USE OF FEM TO IMPROVE TEACHING IN THE CLASSROOM: EDGE DIFFRACTION MODELING OF A CLASSICAL ACOUSTIC BARRIER
The analysis of wave motion is a subject of great relevance in many Degree and Master Programs of Technical Schools. In this kind of subject, experimental and practical training appears as an essential complement of theoretical fundamentals, studied and analyzed in the classroom in depth. Moreover, the understanding of the concepts that appear is often beyond the reach of the students (without adequate scientific training). In this sense, we believe that to facilitate understanding of these phenomena through visualization is one way to achieve meaningful learning. It is therefore important to model and to simulate the phenomena under study and, if possible, to compare them with experimental results obtained in practical sessions.
In this paper, we present the modeling of the acoustic behavior of traditional acoustic barriers by using the Finite Element Method (FEM), where you can incorporate the same features and materials used in practical cases. With this model, students can visualize the mechanism of reflection and diffraction of acoustic waves, the characteristics of wave phenomena, and also check the differences obtained when considering a phenomenon from a different point of view, such as geometric or wave treatment.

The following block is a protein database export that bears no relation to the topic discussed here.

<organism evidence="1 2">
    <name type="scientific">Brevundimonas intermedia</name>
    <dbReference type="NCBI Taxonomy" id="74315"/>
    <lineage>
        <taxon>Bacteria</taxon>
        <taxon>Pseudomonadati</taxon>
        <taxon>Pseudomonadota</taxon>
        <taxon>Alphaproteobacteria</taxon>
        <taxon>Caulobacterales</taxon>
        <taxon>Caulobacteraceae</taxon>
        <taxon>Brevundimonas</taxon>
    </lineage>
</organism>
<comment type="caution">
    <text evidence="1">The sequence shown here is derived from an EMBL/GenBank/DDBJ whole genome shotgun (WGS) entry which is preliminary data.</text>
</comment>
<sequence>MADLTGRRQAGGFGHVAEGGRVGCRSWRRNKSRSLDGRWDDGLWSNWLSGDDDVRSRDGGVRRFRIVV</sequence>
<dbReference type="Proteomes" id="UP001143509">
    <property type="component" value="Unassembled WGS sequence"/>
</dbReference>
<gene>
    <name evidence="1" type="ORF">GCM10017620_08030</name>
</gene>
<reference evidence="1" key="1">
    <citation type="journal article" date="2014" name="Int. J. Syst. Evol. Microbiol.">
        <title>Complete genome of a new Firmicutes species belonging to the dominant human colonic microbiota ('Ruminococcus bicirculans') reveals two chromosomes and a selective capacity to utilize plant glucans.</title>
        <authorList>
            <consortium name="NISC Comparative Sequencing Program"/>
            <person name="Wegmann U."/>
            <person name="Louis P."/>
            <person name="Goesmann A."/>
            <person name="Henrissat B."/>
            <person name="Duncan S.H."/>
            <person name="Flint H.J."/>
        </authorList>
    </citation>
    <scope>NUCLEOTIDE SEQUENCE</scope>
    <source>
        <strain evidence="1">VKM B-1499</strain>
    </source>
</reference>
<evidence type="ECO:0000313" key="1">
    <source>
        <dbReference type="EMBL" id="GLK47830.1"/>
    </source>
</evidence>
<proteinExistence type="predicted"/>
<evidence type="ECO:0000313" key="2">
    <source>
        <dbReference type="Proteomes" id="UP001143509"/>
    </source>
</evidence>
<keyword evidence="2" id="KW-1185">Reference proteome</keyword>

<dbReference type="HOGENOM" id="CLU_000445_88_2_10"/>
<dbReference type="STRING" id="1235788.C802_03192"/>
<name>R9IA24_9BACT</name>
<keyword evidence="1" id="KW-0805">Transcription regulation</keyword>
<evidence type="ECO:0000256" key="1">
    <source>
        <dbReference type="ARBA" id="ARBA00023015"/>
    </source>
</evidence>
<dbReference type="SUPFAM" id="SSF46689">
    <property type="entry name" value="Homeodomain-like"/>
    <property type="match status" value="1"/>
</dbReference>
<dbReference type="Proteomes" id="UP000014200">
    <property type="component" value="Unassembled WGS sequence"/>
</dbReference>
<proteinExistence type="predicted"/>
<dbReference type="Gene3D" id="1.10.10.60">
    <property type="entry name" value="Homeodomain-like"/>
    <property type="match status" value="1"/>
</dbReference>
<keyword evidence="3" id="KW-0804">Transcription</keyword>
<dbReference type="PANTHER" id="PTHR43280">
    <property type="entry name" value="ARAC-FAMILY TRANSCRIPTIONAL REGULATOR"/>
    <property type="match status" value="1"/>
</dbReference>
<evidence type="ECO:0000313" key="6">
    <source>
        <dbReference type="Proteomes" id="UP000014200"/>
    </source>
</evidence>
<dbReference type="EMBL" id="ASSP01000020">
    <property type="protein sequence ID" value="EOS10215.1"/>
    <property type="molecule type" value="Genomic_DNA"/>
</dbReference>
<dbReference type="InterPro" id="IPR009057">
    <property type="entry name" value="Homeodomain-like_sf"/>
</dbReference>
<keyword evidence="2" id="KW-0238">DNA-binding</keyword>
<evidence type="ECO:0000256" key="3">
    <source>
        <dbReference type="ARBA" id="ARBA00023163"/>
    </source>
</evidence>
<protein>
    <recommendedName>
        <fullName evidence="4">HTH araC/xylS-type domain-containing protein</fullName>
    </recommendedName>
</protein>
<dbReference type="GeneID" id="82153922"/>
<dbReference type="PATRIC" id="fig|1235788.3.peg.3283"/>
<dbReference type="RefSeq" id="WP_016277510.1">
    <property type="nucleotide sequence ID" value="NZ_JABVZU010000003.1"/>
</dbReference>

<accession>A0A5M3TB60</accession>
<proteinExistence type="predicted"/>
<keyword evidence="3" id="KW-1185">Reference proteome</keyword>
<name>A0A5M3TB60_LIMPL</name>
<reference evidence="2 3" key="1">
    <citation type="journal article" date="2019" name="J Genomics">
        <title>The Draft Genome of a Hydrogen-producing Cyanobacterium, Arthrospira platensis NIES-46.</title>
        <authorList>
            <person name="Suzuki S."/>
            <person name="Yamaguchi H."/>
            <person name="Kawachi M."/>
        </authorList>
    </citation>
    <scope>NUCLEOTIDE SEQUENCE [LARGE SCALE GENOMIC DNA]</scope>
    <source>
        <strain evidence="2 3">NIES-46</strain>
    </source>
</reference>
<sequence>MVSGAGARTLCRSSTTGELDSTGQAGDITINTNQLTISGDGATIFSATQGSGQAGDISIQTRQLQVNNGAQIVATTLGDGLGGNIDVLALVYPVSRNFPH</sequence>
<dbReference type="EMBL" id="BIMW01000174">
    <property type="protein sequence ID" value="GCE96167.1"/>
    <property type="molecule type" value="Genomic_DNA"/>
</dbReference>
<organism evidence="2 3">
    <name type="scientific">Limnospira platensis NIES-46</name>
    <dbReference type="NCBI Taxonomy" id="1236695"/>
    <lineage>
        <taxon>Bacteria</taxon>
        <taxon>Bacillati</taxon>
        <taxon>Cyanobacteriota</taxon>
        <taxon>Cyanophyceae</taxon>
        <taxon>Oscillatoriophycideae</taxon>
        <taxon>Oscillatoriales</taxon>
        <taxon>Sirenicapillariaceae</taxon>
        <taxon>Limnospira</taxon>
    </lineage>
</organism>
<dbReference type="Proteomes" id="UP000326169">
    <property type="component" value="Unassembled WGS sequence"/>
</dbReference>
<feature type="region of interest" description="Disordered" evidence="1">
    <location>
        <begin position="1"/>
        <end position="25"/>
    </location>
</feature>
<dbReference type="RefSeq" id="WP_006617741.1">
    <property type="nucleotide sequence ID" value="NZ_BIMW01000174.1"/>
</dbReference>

This paper describes a practical session of the subject ‘Environmental Acoustics’ focused on the characterization of the diffraction on the upper edge of a classic acoustic barrier. The practice session described carries out a new contextualization, where the student takes an active role in adjusting the learning process of their personal abilities. Different types of screens (or barriers) used in practice (various forms of device, different materials and top edge) are added as teaching resource support in digital format to the e-learning platform of the university (PoliformaT). The development of this platform implemented in the UPV facilitates the possibility to introduce these new teaching models which combine the traditional on-site laboratory assignments with other learning assignments conducted autonomously on-line by students. From this point, the student is able to access the theoretical foundations of the subject, the data provided and the modeling of different types of barriers provided.